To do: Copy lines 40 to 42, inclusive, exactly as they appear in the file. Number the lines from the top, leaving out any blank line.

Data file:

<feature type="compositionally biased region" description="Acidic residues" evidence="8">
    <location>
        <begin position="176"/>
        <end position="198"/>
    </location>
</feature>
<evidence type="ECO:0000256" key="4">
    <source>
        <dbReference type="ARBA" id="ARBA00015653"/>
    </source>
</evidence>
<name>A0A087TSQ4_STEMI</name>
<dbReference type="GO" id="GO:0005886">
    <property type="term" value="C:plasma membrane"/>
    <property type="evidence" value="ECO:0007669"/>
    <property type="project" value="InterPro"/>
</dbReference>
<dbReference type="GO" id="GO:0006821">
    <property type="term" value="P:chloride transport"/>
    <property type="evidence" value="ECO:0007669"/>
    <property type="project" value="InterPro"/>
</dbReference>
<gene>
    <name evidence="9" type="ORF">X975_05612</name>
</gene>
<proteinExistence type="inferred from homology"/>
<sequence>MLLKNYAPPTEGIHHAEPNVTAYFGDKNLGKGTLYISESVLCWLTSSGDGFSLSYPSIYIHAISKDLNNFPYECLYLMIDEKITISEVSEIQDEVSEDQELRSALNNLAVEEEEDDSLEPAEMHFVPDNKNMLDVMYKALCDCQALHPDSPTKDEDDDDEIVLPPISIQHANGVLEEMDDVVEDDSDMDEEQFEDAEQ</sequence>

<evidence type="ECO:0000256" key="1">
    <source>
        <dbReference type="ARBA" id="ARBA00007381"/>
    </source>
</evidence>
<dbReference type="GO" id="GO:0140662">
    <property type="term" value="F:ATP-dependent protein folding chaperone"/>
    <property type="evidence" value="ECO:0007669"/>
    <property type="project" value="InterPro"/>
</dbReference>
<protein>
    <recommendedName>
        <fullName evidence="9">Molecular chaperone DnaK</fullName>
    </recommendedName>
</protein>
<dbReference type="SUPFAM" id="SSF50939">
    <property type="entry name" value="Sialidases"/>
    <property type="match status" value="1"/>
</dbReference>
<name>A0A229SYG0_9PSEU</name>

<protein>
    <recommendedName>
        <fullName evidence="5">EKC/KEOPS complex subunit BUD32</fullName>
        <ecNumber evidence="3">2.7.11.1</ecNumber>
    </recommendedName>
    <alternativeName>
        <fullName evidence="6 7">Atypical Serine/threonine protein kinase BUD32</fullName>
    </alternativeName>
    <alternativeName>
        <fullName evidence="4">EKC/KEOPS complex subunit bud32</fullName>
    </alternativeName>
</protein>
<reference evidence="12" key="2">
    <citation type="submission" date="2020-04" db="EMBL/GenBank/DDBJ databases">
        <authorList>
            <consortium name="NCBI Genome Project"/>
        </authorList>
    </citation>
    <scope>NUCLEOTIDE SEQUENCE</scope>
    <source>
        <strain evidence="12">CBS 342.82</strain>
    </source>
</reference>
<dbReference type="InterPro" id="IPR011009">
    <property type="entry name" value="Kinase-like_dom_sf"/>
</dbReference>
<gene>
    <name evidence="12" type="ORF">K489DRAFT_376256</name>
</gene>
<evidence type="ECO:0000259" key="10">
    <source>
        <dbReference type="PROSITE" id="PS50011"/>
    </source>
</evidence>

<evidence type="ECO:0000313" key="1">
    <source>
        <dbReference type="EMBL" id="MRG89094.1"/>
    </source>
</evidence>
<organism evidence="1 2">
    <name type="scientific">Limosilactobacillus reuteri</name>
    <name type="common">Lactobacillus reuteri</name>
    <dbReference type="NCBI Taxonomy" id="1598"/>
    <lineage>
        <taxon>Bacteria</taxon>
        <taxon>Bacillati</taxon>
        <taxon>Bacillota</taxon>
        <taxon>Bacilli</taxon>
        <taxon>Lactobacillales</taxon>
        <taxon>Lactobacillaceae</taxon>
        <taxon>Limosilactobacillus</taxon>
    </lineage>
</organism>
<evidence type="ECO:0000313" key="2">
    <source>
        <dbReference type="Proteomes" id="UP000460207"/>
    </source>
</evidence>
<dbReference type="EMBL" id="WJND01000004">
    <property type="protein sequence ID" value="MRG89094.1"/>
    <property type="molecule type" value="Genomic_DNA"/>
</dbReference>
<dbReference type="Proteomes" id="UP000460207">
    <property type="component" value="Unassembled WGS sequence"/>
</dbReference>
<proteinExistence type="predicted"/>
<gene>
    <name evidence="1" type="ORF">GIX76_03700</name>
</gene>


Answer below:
        <fullName evidence="9">Molecular chaperone DnaK</fullName>
    </recommendedName>
</protein>